Summer Storytelling Plans Part 3

For the last couple of weeks I have started walking us through the plans for the summer. We have talked about your themes and storytellers, my travels and plans, and our deep hopes as a community for the growth that will come for all of us during this special time. This week we set our sights on the month of July, and some other special ways to use storytelling that perhaps you had not considered.


THE MONTH OF JULY: In the month of July Covenant’s storytelling theme will be Heroines/Heroes. The guiding scripture for these stories will be one of my very favorite heroes in the Bible—Esther! Esther’s story is beautiful and powerful and certainly gives us a good jumping of point to tell stories of our heroines and heroes. I am very excited to tell you that the first Sunday of July will feature the Rev. Christine Vogel preaching and presiding at communion. Christine was the chaplain at McCormick Seminary when I attended, and she was an excellent worship professor! She recently moved into the presbytery and now resides in Santa Fe with her husband. She recently told her call story to the presbytery at Ghost Ranch, and you could’ve heard a pin drop because she had the room so riveted. Our two storytellers in July will be Anne Littlewolf and Clara Boling, both of whom can certainly spin a yarn!. Then VBS Sunday will happen as usual, followed by stories from our mission partner in Nepal—Her Farm. As you can tell, July looks just as exciting as all the rest!


While you are telling your tales of heroes and heroines, I will be meeting one of mine. In July I will be headed up to Northern Ireland to spend time with the Corymeela community. Corrymeela is an intentional community that has been working to foster peace in Northern Ireland for more than 50 years. One of their primary tools has been storytelling. By working with different groups and sharing the stories of loss, hurt and reconciliation, they have managed to be a voice for peace in a tumultuous region. Pádraig Ó Tuama is the Community Leader there, and he is one of the reasons I got into all of this story telling stuff in the first place. He is a brilliant storyteller himself, and a profoundly thoughtful public theologian. I will be lucky enough to spend some time with him while he is leading a program for Catholic and Protestant youth learning to work together. I am excited beyond belief for this portion!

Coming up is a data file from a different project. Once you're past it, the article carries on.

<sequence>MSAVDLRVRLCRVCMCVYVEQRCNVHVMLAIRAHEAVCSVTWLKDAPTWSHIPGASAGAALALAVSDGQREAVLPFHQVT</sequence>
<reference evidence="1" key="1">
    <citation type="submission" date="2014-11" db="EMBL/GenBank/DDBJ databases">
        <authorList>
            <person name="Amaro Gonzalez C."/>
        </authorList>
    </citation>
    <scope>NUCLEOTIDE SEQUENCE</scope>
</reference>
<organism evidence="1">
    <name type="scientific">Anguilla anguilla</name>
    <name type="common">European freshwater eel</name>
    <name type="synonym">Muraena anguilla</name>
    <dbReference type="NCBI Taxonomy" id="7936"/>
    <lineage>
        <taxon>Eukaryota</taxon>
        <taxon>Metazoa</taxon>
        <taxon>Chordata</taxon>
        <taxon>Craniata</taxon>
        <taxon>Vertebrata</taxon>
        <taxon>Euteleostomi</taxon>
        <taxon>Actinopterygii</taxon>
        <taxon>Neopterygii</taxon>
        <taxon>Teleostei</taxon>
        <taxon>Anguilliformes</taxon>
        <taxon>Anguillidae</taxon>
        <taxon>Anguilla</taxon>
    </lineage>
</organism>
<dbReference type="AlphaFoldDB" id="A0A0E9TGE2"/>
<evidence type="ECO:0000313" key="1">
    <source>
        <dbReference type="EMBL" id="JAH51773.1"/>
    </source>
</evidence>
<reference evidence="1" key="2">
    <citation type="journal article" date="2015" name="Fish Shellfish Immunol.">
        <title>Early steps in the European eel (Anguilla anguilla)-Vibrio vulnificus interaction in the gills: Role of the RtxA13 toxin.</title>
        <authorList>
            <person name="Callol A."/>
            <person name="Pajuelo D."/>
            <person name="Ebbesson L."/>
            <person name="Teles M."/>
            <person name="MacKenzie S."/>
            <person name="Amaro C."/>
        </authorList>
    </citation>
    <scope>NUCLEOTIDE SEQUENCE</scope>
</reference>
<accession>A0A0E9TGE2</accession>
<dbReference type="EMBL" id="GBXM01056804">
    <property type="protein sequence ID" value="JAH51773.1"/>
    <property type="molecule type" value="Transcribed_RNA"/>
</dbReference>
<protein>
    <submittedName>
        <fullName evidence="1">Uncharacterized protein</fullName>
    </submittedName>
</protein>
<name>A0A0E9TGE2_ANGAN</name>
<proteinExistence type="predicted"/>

One of my deep hopes from all of this time is that we will all have new skills, deeper understandings, and passions to do new things together after the sabbatical. I am truly interested to see how the work at Corrymeela might inform this. Certainly, we live in divided times. We live in a land that has long been divided between Native, Hispanic and Anglo voices. There are so many ways that storytelling could be used in this place like it is being used in Corrymeela to work for healing and reconciliation. However, this goes even further. This isn’t just about repairing divides culturally, but imagine what it could look like if we all learn to tell and listen to each other’s stories in a more meaningful way and can come to find healing and wholeness in so many of our broken relationships. I am truly excited about the potentials that lie behind using storytelling in this way.


Next week will be my last epistle, and I will wrap up our plans for the summer and begin to lay some groundwork for our reunion next September. However, I want to leave you with some encouragement to start thinking about how all of this will be molding us in the coming months and how we can use this together upon my return to make a difference here in our community beyond the walls of the church. The possibilities are endless! And so is the power of the Holy Spirit to work through energized and enthusiastic disciples. Start thinking about what this may mean now—I will be anxious to see where this leads us!



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